William:  Yeah, absolutely. The answer is yes. Fieldtrips where students can see adults or people that have been successful in any number of areas, see how they actually work and especially if it’s the kinds of things that young people get excited by, a trip to the local air museum to see where maybe pilots would speak about aerodynamics or a NASA astronaut might talk about what it was like to go up in space and the science involved. I mean, that’s exactly how you get young people interested in science, when they see, “Oh, it was this science that enabled this person to go into orbit? Oh, my God. This is really amazing.” That’s exactly the kind of observations that young people can have that will get them moving and get them started. So yes, fieldtrips can be terrific if they’re connecting young people with mentors who are basically people who are good role models for doing purposeful work in the world.

Sucheta:  So, then are there many types of purposes or there’s only one type of purpose?

William:  Oh, there are many, many types of purposes. First of all, we’ve been only talking now about vocational purposes. And of course, there are many kinds of vocational purposes. Every kind of work is a calling itself. It doesn’t have to be heroic or high status or anything like that. A good plumber or a good gardener or a house painter or certainly truck drivers, all fields and professions have people that are purposeful, that are incredibly valuable, that are doing skilled work that we need. And so, it doesn’t have to be a high-paying job as an executive or anything like that. In fact, I would say it’s at least as common in the trades or that kind of work. So, all kinds of vocations can be pursued in a purposeful way as long as people believe in them and are responsible and are proud of the contribution they’re making to society. There’s absolutely no profession, no job or vocation that is excluded from the purposeful realm. They’re all potentially callings.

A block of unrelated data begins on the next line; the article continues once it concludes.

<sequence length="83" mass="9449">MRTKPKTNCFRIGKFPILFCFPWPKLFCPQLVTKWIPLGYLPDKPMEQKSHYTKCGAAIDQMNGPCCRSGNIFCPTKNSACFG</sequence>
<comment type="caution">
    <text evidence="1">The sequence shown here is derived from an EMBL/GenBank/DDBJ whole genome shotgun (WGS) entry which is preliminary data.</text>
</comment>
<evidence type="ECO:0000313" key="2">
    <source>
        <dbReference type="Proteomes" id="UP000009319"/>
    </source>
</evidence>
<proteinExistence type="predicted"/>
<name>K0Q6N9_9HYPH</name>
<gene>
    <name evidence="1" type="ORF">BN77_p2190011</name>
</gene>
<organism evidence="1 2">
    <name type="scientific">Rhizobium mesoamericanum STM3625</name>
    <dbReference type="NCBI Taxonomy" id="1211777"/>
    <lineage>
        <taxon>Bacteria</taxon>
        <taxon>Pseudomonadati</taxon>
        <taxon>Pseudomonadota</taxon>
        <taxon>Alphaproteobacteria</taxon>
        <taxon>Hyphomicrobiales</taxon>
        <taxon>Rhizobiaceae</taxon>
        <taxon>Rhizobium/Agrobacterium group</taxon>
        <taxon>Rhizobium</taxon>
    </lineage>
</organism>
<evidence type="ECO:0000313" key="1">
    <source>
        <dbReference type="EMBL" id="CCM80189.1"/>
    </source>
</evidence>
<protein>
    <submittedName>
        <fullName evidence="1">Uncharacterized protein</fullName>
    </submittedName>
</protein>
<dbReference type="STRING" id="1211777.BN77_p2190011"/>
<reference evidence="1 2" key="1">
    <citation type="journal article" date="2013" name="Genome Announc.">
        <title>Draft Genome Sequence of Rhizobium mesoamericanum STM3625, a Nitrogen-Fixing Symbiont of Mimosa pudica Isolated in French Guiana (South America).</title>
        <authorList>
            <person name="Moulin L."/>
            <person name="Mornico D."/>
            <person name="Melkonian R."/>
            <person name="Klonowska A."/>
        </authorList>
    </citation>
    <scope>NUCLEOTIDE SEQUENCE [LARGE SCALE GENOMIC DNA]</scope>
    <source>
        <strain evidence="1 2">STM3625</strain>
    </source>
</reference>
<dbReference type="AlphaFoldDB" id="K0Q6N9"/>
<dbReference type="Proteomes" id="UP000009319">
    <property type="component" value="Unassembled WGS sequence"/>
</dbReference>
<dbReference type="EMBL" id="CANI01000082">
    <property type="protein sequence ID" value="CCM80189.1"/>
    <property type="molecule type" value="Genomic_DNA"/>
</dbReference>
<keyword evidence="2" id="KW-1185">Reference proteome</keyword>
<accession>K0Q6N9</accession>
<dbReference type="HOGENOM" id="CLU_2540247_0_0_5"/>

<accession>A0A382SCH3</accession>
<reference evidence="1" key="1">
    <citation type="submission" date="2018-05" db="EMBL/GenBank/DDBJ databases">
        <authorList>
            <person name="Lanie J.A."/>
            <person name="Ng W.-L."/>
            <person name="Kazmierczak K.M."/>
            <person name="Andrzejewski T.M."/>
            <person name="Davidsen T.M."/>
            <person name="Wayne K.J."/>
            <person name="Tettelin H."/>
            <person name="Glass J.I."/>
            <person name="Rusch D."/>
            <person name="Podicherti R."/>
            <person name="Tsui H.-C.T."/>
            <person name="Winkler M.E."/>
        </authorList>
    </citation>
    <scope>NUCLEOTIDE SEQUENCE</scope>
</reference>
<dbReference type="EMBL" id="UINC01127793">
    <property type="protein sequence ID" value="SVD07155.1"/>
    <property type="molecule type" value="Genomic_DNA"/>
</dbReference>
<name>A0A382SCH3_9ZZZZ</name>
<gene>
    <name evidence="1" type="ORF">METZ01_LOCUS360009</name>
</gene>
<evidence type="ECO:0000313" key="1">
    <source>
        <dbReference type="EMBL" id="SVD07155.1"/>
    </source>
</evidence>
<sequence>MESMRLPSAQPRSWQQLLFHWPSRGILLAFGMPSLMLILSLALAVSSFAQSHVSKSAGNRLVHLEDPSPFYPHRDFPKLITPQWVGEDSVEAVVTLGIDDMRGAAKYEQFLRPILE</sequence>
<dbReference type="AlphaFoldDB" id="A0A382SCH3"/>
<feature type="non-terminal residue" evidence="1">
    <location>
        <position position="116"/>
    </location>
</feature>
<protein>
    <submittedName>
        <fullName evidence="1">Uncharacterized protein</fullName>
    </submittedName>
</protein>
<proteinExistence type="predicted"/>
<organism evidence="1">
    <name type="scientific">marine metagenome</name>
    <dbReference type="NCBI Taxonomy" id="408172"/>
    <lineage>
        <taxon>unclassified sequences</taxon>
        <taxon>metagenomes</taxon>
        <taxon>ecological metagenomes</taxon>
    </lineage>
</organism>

So, there are many kinds of vocational purposes. Every kind of work has one. Then there are other kinds of purposes. Faith, for example, many people find their purpose in wanting to serve God, and that is certainly a very high transcendent purpose. Family is a purpose for many, many people. Wanting to raise children or help take care of their extended family, that’s a very important purpose. And people can have more than one purpose at once. Many people have a family purpose, they have a faith purpose, and they have a vocational purpose. So, you’re not just stuck with one purpose in life.

Sucheta:  What is the civic responsibility and purpose towards your nation and for a fellow human being or community, how does that fit into this as well?

William:  Well, I’m glad you mentioned that. That’s another very important kind of purpose for every citizen is what you contribute to your community. You contribute to your local community in lots of different ways, serving on the school board or helping clean the neighborhood park or being a good neighbor. And then nationally, of course, we pay taxes, we do a lot of things that are duties but we also, I think, take on things that we believe in when you participate in the civic process, when you vote, when you do volunteer work, when you serve on a jury. All of these can be done in a very purposeful way and that’s what keeps society together as people is people being willing to sacrifice for their country.

Sucheta:  So, how do we go about instilling a sense of purpose in the minds of children whether it is while they are students, whether they are good citizens of the household, a good family member, what specific steps can one take and can it be explicitly taught?

William:  Well, that’s a good question too. To start with the negative, I think, it cannot be taught in the way that you just explicitly say, “Okay. Purpose is important and here is what your purpose should be” or something like that or “You should have this purpose.” That goes in one ear and out the other and is not very convincing and most of young people don’t even know what the word “purpose” means. And they felt they don’t want somebody else to write the script of life for them.